I’m normally not a fan of Baz Luhrmann’s films. I enjoyed (and still enjoy) Moulin Rouge!, where the director’s overheated energy worked well with the material. Not so much Romeo + Juliet, and especially not Australia and The Great Gatsby. (No one has made a successful film of that book yet.) But Elvis is something of a glorious mess, with very strong strengths and painful weaknesses. Fortunately, the director’s over-the-top style mostly works with the story here.
First of all, this is not a biopic. Huge portions of The King’s story are left out. There is no Ann-Margret, very little in the way of his Hollywood films, and nothing of his only Grammy-winning records, which were all in the “Inspirational” category. No, this is, for good or ill, a story seen through the lens of his manager, “Colonel” Tom Parker, played, for good or ill, by America’s favorite actor, Tom Hanks.
Seeing Elvis’s story through Parker’s lens doesn’t seem the best way to tell it, as Parker is a confusing character, played here as conniving and manipulative, but embodied by the actor with the kindest persona in the country. We’re not sure how we are supposed to feel about him, as his actions are generally deplorable and distancing while being delivered by a man we love and trust. Plus—and this is hard to say—Hanks is both miscast and unable to nail the character. His accent is wavering (Parker was Dutch), and while Parker is something of a force, he is not so much a real character here. Hanks is a wonderful actor in general, but he can’t do everything, and this may stand with his work in The Ladykillers as his biggest misstep. My guess is that he will up for an award for this performance, but it’s likely to be a Razzie.
Someone who will definitely be up for many awards, and may win several, is relative newcomer Austin Butler, who plays Elvis in the film. Some may remember him as Tex Watson in Once Upon a Time…in Hollywood, but this is his breakout role. Technically, the performance is amazing, as he channels not just the moves but the specific energy of Presley in his performances. That’s also Butler’s singing voice that we hear in the early songs of the singer’s career, and then it’s a combination of Butler and Presley. Even then, Butler’s lip-synching is near-perfect—something only a real singer can pull off.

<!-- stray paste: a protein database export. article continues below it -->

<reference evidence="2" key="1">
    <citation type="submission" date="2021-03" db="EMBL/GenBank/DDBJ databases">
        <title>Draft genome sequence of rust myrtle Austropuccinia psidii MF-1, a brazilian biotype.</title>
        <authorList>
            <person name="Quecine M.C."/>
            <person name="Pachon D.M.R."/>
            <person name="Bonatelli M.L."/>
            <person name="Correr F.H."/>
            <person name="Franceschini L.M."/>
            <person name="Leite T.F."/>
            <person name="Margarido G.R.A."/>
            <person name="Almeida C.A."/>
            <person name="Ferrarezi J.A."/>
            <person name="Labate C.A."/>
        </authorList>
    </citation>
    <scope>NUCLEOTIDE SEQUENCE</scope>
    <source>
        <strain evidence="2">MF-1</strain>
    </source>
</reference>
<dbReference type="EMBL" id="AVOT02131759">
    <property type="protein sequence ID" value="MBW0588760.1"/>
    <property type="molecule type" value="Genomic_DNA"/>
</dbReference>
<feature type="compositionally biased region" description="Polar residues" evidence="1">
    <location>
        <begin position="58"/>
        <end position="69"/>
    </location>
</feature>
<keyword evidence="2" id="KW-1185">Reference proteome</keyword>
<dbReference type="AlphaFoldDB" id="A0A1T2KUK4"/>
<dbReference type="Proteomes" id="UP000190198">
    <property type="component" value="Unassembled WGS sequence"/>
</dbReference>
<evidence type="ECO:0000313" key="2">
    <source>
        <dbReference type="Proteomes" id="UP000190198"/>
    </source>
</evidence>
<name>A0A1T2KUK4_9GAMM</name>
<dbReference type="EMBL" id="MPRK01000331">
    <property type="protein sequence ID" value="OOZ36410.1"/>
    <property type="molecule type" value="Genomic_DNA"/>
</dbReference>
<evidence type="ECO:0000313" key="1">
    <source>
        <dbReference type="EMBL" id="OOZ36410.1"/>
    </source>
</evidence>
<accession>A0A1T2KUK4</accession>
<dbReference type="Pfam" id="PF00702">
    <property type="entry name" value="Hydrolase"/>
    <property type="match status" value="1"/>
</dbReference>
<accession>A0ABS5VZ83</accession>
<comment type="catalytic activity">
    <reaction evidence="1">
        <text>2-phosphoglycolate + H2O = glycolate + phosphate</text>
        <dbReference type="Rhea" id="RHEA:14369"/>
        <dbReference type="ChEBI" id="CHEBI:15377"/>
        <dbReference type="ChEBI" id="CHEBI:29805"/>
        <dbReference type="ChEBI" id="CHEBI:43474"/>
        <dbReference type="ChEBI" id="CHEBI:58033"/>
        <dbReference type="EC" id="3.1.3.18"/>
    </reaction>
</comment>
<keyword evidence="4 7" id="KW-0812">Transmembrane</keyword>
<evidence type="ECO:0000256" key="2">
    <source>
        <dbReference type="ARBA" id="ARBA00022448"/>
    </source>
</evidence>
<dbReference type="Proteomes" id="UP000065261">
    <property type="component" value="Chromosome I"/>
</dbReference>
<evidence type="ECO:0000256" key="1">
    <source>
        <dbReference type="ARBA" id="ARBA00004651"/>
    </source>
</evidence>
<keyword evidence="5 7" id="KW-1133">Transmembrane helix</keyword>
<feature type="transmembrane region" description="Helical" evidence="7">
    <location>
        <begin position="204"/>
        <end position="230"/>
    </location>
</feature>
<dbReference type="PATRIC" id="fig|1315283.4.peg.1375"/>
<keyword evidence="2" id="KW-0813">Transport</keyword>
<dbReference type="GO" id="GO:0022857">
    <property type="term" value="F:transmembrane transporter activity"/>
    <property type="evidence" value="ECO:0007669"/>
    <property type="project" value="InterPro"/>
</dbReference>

But beyond that, Butler brings Elvis’s painful sensitivity when needed, as well as his tenderness and occasional harsh selfishness. When Parker stokes the flames of Elvis’s ambitions, we believe Butler. When Elvis speaks of being lonely, we also believe Butler. This is a dazzling performance, and Butler works as hard as Elvis ever did. Being a Luhrmann film, there are many quick and colorful montage sequences, each with Butler in a different outfit performing in different venues. The number of camera set-ups is astounding, and Butler gives his all even in the very short clips that make up these sequences.
A strength of the film, and perhaps its greatest contributing factor to the Elvis story, is the insistence on our understanding of where his musical influences lay. Gospel music (specifically of the classic Pentecostal variety) and African-American rhythm and blues were the elements that got married and produced an Elvis. If this sticks in our collective imaginations regarding The King, the film will have positively added to the legend.
The biggest flaw of the film is structural, with Parker’s perspective supposedly arranging and contextualizing what we see and hear. But with Elvis the man, and especially as delivered by Butler, the film wants to be about Elvis first. Instead, we get what feel like unwelcome interruptions from a man who exploited him, and a man we don’t quite understand (and we’re not even sure we want to). If the film were to be about Parker front and center, that would have been another film. But the film is Elvis, not Colonel Parker. So the structure works against the forces that are the legend himself and the strong central performance of Butler.
As usual with a Luhrmann film, there is glitz for miles, exhausting energy, and a superficiality that usually doesn’t serve the material, but does here. Don’t go expecting a real understanding of Elvis, and don’t expect subtlety when reductiveness and excess will do. (E.g., Elvis being the “white singer who sounded black” might be true, but the reality is more nuanced than that simple statement.) Be warned that there are number of inaccuracies in the film, such as his relationship with B.B. King, exactly why he went into the Army, and Parker’s reasons for wanting to keep Elvis in Las Vegas (just Google the idea). The film needs to keep things simple, if also simplistic, to keep things moving.
Catherine Martin (aka Mrs. Luhrmann) again provides flashy production design and costumes for the film, as she did (and was Academy Awarded for) with Moulin Rouge! and The Great Gatsby. It’s a sure thing she’ll be nominated again, and may well win. Both are beautiful, and perhaps more important in awards season, attention-getting. (That pink outfit Elvis wears early in the film may well go down in film history along that green dress Keira Knightley wears in Atonement).
When I first saw Moulin Rouge! in the theater, the first twenty minutes were so visually and aurally stimulating that I almost walked out. The film finally calmed down. Elvis does have its quiet moments here and there, but it really never calms down. It’s essentially a high-energy gloss on the life of a legend, and don’t go in expecting anything approaching documentary truth. It’s an Elvis amusement park ride, but except for Hanks and the character he plays, it’s a wild and enjoyable ride. And you can’t miss what Austin Butler does here. He alone is worth the price of admission.